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The IT Skills Gap Andrew Tuson Centre for Information Leadership.

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Presentation on theme: "The IT Skills Gap Andrew Tuson Centre for Information Leadership."— Presentation transcript:

1 The IT Skills Gap Andrew Tuson Centre for Information Leadership

2 What I’ll be covering… Not here to advocate a particular agenda/body. Aim is to set the debate in context and stimulate discussion. I draw heavily on outside research, particularly e-skills UK’s (excellent) Technology Insights report. Need to make up your own mind what this means for you.

3 What does the workforce look like?

4 The flow of jobs…

5 The profession is aging…

6 More graduates for now (from HEPI)

7 Gender Issues

8 Where is the growth…?

9 Where should we up-skill (Table 19)?

10 Put another way…

11 The ‘Contractor Paradox’ On forums this question often comes up. If there’s a need for IT skills, why can’t I find work? (Usually as a contractor) Possible response: the IT industry is one in constant flux and transformation. Effect of ‘creative destruction’? Do we equip our workforce for the long term? Are professionals trying to commoditize employers (and vice versa)?

12 Schools An issue with IT in schools (Ofsted 2009): “...many students were following qualifications of doubtful value.” “Students were spending considerable time demonstrating proficiency in what they could already do..., rather than being introduced to new and more challenging material and skills.” Does problem lie in what teachers are required to teach and league tables? Confusion between ‘use of IT’ and ‘IT as profession’

13 HE: (1) In UK employment62.3% In overseas employment1.3% Working and studying4.6% Studying in the UK for a higher degree6.0% Studying in the UK for a teaching qualification 1.3% Undertaking other further study or training in the UK 2.4% Undertaking other further study or training overseas 0.1% Believed to be unemployed13.7% Not available for employment, study or training 2.7% Other 5.6% Prospects is the careers site for graduates. Unemployment for CS/IT graduates (after six months) is worse than national average (7.9%) What about those employed? Source: Prospects/HESA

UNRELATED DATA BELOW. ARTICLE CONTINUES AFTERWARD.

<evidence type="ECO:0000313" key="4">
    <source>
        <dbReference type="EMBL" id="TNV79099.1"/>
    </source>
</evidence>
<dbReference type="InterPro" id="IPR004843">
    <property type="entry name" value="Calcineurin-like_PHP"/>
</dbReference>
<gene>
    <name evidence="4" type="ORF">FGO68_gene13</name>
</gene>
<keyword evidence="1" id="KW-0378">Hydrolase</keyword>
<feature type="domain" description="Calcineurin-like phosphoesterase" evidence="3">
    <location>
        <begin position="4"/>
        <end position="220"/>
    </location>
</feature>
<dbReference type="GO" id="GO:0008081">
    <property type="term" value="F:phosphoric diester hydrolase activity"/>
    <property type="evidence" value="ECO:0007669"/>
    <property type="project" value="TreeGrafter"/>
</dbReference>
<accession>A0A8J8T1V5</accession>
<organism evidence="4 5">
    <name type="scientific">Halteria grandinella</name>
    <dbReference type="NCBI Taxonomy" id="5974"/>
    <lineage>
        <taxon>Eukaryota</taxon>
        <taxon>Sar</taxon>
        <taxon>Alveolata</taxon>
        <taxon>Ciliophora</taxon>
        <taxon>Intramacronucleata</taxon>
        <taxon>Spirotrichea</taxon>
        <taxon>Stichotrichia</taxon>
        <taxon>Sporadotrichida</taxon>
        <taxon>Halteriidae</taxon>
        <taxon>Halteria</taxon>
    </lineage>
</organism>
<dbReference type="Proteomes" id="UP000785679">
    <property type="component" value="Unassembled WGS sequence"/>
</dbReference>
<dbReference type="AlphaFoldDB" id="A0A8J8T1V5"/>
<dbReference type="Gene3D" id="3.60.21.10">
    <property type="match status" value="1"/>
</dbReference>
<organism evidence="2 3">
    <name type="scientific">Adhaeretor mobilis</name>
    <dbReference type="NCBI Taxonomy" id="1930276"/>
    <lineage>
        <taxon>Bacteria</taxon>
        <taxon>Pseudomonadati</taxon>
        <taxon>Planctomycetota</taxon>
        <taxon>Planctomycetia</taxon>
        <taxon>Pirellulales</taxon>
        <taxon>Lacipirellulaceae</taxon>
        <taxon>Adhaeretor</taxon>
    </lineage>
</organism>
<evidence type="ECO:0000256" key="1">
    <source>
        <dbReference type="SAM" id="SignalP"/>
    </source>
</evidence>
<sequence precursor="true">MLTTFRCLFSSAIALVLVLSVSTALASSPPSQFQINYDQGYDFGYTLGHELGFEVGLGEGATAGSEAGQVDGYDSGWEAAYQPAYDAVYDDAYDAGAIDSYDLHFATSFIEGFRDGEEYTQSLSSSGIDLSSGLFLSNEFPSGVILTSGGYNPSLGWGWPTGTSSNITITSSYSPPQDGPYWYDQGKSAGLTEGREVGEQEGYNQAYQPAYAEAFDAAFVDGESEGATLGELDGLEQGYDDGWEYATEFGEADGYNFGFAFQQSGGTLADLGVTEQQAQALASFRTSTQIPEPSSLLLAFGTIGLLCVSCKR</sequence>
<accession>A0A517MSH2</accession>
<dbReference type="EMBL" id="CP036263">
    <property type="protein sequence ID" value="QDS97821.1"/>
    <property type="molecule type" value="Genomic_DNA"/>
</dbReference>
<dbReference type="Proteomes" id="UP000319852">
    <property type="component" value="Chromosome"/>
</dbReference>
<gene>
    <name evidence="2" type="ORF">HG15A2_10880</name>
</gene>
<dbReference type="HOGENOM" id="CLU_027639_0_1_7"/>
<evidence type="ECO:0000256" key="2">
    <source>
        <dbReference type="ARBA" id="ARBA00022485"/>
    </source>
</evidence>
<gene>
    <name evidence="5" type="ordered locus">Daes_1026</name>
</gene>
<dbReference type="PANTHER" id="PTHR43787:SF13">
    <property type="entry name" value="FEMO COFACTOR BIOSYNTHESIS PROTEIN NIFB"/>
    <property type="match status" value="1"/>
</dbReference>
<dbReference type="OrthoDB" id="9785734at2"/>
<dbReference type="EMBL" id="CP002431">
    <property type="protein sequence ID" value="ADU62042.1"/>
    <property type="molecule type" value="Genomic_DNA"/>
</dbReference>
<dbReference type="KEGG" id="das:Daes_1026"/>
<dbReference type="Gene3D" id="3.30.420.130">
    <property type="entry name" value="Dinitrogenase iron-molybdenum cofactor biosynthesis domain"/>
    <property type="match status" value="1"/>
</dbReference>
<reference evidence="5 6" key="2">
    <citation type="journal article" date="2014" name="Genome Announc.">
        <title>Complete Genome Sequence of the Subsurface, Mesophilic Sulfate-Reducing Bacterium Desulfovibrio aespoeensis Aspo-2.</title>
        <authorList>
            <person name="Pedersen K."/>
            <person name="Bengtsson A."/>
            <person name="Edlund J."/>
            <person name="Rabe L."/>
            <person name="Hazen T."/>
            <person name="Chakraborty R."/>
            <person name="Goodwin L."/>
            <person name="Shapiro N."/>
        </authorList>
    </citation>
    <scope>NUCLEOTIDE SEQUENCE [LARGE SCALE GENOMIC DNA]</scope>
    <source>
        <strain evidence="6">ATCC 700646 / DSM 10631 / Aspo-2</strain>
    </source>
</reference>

14 HE: (2) Less than half enter the IT profession! Some hidden in other categories? Some are not employed in ‘graduate’ positions! Over 10% in retail, catering, waiting and bar staff (reflects all-subject average). This is six months after graduation, improves later on… But students’ expectations are within that timeframe. Arts, design, culture and sports professionals 5.2% Business and financial professionals and associate professionals 5.1% Commercial, industrial and public sector managers 9.1% Education professionals3.0% Engineering professionals1.9% Health professionals and associate professionals 0.2% Information technology professionals43.7% Legal professionals0.1% Marketing, sales and advertising professionals 2.4% Scientific research, analysis and development professionals 0.1% Social and welfare professionals0.6% Other professional and technical occupations 2.6% Numerical clerks and cashiers 1.3% Other clerical and secretarial occupations 5.9% Retail, catering, waiting and bar staff10.4% Other occupations8.4% Unknown occupations 0.2% Source: Prospects/HESA

15 HE: Degree Employability? My ‘quick & dirty’ analysis Grades account for 59% of variation. The rest? A point for debate… Placements help – strong evidence for this! Links with industry Differences in coverage Local IT employment markets Social capital? Source: HESA/Independent

16 Some parting thoughts/questions… Schools/HE only a part of the picture? Macro level vs Micro level? Dangers of ‘tick-box’ training? Certifications – evidence they add value? Civil society/state/market failure? Is academic education the enduring skill? More at

17 Key Sources Much of the data was taken from the e- Skills ‘Technology Insights’ report series. Other useful sources are: www.

18 Further Reading Wolf, A. (2002). Does Education Matter? Myths About Education And Economic Growth, London: Penguin Press. Wolf, A. (2009). An Adult Approach to Further Education, London: IEA. Leitch, S. (2006). Prosperity for all in the global economy - world class skills: Final Report of the Leitch Review of Skills. London: HM Treasury. Brown, P. and Hesketh, A. (2004). The Mismanagement of Talent: Employability and Jobs in the Knowledge Economy. Oxford: OUP. Knight, P., and Yorke, M. (2004). Learning, Curriculum and Employability in Higher Education, London: Routledge Falmer. Morley, L., Eraut, M., Aynsley, S., McDonald, D., and Shepard, J. (2006). Needs of employers and related organisations for information about quality and standards of higher education. Bristol: Higher Education Funding Council for England.

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